CINCINNATI, Nov. 5 /PRNewswire-USNewswire/ -- Over half of US children ages 3 to 6 attend child care centers, and many may not be getting enough outdoor exercise because of the way they are dressed when they go to school.
The study, reported in BioMed Central's open access journal, International Journal of Behavioral Nutrition and Physical Activity, will be published on November 6.
A team led by Kristen Copeland, MD, Division of General and Community Pediatrics at Cincinnati Children's Hospital Medical Center, conducted a study of 53 child care providers from 34 child care centers in Cincinnati to examine why physical activity levels may vary across centers. Through a series of focus groups, they found, unexpectedly, that clothing was potentially an important barrier to children's outdoor physical activity.
Inappropriate clothing included inadequate outdoor clothing, such as a lack of coats and gloves in the wintertime; unsuitable footwear, such as flip flops; and "nice" or expensive outfits that were not to be ruined. The study found that a few children dressed improperly could prevent the entire class from going outside, thus restricting physical activity.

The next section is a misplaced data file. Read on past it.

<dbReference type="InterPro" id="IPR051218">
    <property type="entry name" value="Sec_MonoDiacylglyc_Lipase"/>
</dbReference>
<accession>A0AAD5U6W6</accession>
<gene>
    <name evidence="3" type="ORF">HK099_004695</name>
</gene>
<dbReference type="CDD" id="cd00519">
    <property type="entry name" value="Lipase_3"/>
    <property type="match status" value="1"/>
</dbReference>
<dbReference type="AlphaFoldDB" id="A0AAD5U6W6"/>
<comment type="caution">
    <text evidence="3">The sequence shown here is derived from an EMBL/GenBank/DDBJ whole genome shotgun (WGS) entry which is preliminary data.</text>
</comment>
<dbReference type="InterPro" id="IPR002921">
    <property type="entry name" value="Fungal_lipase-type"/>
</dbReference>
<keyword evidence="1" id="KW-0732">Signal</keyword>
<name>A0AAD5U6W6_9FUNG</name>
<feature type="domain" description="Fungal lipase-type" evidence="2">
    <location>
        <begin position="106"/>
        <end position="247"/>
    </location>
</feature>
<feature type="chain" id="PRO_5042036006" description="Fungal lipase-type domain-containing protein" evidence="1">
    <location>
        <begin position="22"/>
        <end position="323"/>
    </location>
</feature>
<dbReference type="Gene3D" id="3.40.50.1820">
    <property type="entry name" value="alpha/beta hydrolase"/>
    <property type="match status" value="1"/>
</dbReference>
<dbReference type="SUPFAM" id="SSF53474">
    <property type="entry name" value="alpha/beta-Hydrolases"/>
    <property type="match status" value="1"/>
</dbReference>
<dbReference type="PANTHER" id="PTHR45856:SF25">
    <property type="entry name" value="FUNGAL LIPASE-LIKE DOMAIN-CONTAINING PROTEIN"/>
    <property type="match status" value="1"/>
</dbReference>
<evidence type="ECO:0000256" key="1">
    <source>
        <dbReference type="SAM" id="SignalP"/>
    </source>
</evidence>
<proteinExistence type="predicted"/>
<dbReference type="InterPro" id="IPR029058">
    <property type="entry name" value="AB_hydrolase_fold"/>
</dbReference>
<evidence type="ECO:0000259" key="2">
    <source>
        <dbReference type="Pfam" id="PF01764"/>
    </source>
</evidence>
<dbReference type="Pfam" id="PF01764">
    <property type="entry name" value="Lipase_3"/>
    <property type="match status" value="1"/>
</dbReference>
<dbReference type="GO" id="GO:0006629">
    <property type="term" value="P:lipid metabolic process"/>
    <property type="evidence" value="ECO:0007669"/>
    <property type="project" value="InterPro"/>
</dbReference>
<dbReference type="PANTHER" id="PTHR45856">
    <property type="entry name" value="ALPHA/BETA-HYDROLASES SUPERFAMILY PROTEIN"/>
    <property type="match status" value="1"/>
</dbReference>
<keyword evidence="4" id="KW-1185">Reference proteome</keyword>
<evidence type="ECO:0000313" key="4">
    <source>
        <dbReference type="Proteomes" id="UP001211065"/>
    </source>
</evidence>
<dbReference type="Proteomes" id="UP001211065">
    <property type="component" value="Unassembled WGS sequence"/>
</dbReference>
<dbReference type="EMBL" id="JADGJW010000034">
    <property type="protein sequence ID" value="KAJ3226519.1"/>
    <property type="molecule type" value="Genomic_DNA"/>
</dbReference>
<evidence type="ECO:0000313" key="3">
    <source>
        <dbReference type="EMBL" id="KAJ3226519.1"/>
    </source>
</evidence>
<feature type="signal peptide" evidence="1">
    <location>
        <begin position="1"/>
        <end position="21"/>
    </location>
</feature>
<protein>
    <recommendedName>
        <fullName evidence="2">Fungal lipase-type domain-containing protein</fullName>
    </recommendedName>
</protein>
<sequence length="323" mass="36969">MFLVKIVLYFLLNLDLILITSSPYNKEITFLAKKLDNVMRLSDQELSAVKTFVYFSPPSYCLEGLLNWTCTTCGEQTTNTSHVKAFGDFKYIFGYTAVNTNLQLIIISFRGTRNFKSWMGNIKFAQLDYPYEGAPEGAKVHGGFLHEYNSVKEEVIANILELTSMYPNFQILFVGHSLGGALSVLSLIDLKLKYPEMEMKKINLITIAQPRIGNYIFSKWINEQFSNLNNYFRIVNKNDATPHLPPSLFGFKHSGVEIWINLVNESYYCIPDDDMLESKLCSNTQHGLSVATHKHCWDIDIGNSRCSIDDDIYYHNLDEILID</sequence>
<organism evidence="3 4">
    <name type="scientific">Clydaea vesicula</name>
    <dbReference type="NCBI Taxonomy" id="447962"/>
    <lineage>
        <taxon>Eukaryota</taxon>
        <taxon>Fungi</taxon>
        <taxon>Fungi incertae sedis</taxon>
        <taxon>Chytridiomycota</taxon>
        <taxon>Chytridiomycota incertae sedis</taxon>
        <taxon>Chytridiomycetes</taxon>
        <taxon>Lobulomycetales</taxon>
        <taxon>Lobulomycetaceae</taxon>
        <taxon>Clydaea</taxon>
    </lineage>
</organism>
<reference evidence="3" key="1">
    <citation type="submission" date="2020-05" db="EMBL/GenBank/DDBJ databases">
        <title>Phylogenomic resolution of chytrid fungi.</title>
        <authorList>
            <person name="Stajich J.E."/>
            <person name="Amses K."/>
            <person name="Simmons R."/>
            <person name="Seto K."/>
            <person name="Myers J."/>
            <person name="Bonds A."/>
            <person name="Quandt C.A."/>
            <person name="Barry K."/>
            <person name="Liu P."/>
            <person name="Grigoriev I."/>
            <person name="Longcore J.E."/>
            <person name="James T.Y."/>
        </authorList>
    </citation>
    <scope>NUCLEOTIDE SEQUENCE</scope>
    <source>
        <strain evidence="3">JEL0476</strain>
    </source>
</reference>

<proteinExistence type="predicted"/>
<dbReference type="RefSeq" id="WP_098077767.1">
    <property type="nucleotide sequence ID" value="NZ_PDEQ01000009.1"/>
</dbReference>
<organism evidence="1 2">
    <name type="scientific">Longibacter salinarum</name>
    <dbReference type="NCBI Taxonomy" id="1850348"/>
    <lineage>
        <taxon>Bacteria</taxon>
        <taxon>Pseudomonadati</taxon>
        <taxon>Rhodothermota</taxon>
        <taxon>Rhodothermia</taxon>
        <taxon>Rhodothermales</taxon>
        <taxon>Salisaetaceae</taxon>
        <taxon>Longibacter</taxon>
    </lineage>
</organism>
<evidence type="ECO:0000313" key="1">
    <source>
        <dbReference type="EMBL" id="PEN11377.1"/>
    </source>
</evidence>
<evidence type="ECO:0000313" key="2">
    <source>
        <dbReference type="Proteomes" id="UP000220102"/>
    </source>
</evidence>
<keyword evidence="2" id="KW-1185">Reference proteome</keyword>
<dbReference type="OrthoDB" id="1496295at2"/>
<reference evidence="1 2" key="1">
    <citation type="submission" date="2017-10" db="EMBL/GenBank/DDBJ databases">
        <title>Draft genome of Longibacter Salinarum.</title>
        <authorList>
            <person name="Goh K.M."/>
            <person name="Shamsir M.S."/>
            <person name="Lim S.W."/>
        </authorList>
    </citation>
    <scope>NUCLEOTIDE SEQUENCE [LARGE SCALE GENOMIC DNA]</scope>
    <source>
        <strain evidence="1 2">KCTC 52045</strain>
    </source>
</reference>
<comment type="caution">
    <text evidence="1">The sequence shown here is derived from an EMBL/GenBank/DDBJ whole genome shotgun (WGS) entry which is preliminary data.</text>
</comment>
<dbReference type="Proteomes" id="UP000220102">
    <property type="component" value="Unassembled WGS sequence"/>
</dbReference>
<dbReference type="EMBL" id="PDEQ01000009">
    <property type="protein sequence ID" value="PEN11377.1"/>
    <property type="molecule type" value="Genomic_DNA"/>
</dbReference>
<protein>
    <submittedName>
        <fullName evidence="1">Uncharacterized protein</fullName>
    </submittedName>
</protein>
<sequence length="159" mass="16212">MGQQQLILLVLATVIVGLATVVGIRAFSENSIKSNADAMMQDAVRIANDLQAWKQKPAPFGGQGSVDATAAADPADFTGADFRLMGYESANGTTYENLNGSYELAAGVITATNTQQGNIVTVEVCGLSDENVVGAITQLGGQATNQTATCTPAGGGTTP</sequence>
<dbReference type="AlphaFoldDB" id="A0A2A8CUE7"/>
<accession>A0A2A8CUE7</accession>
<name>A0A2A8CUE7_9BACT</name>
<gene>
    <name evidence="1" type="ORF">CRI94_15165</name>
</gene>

Dr. Copeland noted that in some child care centers, if one child in a class showed up without a coat on a chilly day, the whole class had to stay inside. "Even more surprising to our team was the fact that the child care center staff members said some parents appeared to send children to the centers without coats so they'd have to stay inside," Dr. Copeland said. "The staff attributed that to parents concerns about their children getting injured or dirty or having a cold that my be exacerbated by cold weather," she said.
"We were surprised that some teachers reported that they had seen a few parents intentionally take their child's coat with them to work, so that the child would not be allowed outside." Teachers attributed these
|SOURCE Cincinnati Children's Hospital Medical Center|
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